Did you know that Photography literally means “Writing with light?” That is correct. “Photo” means “light” and “graphy” means “writing.” Hence a graphologist is a handwriting analyst. So, effective use of light is at the heart of good photography.
Where am I going with this? Well, I think that with the increased emphasis on the number of MegaPixels and the intellect-snaring delusion that nirvana in photography is achieved by photoshop-ing, we are forgetting the basics. First things first, get the light, right.
Here are some basics:
1) If shooting a human subject take special care of how light causes shadows on different parts of the subjects face.
2) Be sensitive to “hot spots” being created in different parts of your photograph. Surely you do not want a shiny distractive element in your photo.
3) Look at your complete frame and see how light plays with; either by attenuating or amplifying; different elements. If a background element is being overplayed or under-emphasized, you are doing something wrong.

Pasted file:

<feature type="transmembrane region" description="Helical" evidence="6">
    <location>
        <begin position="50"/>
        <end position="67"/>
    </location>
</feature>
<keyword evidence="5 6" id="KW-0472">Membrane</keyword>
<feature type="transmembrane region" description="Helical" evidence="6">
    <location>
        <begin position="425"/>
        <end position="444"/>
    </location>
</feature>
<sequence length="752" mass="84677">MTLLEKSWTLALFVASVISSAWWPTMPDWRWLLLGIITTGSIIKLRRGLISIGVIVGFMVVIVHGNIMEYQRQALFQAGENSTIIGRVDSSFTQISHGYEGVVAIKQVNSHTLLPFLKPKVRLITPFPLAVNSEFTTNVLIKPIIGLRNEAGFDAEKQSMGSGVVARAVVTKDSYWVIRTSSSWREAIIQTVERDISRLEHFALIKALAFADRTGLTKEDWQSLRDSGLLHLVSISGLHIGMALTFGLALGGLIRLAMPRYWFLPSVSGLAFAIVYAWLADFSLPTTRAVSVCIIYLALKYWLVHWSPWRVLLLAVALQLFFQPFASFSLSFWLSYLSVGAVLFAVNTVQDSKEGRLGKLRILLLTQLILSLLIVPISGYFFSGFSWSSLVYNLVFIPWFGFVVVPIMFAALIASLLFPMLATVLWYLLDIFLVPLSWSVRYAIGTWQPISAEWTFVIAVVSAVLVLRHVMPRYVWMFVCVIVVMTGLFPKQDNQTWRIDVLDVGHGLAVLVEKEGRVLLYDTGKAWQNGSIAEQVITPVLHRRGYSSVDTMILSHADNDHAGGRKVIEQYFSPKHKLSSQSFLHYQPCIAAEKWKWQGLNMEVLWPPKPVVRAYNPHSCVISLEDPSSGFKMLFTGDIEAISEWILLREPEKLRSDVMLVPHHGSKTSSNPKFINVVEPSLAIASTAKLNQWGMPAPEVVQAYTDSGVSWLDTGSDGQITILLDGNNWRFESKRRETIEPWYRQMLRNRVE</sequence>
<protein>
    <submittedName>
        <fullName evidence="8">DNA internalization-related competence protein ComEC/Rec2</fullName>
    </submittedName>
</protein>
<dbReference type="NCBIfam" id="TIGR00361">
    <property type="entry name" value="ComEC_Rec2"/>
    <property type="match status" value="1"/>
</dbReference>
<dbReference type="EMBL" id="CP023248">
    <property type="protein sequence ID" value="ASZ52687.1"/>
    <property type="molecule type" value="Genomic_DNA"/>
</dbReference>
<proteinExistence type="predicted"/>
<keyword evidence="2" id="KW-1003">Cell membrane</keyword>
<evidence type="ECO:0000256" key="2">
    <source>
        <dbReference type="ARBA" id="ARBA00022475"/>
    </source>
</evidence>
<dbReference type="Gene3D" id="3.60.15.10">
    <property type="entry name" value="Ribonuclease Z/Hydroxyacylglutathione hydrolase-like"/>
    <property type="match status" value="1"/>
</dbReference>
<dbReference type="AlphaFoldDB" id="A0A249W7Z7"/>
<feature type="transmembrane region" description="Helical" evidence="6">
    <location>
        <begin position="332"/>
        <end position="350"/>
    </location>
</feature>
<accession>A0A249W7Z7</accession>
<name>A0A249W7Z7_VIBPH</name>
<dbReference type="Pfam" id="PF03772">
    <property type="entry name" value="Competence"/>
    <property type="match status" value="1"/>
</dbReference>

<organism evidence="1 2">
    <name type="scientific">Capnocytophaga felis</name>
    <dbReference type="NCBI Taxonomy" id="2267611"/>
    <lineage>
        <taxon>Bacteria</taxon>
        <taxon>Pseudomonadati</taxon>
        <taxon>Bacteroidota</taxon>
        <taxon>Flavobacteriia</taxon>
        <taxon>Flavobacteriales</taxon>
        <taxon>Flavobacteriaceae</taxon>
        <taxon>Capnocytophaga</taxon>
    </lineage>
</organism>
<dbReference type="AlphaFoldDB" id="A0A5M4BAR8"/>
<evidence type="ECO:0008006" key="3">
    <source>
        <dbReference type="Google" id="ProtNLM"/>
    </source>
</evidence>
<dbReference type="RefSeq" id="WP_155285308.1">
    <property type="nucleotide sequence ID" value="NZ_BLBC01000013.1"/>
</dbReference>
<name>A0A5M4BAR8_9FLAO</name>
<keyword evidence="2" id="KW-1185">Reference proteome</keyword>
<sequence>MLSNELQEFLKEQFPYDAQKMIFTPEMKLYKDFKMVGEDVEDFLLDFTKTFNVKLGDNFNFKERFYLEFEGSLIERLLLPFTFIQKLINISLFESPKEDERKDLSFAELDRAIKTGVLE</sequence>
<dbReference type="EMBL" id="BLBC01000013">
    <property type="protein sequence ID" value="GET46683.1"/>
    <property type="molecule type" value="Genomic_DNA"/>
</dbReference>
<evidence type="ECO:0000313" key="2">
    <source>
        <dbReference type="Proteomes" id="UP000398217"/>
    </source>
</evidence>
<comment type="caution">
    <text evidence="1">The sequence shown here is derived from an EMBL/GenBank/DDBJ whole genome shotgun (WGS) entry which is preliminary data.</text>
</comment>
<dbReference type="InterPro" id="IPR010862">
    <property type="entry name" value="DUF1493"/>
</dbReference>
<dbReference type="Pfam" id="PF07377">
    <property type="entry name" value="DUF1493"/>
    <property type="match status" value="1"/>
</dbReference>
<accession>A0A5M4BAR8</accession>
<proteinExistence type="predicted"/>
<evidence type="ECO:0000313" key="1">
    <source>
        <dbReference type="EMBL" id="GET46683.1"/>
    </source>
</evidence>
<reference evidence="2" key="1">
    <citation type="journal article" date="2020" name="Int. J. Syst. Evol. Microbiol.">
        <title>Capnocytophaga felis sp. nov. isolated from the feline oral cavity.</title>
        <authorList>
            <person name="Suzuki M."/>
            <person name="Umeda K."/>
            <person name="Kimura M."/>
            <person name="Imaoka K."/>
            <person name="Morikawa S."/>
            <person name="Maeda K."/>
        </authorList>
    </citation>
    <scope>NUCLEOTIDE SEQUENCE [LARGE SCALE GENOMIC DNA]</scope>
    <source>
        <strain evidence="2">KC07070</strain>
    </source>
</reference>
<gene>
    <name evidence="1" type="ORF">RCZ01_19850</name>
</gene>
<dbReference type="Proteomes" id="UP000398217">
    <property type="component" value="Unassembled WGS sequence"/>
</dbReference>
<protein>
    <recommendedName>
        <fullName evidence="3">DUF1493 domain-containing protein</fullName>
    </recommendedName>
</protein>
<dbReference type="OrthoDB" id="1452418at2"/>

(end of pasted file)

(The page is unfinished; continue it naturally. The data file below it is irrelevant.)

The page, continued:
4) Not all your photography mistakes can be done away with on Photoshop. For instance, an image processing algorithm can never undo the crime of shooting when the color temperature is not appropriate.
5) Use a flash, but only if you have to. And then use a professional flash. The real cheap ones or the inbuilt fluorescent ones will make your pictures look unreal and also make them unappealing.
6) Make use of the best light source — the Sun. Used effectively, it generates the best pictures.
Here is to great handwriting — using light.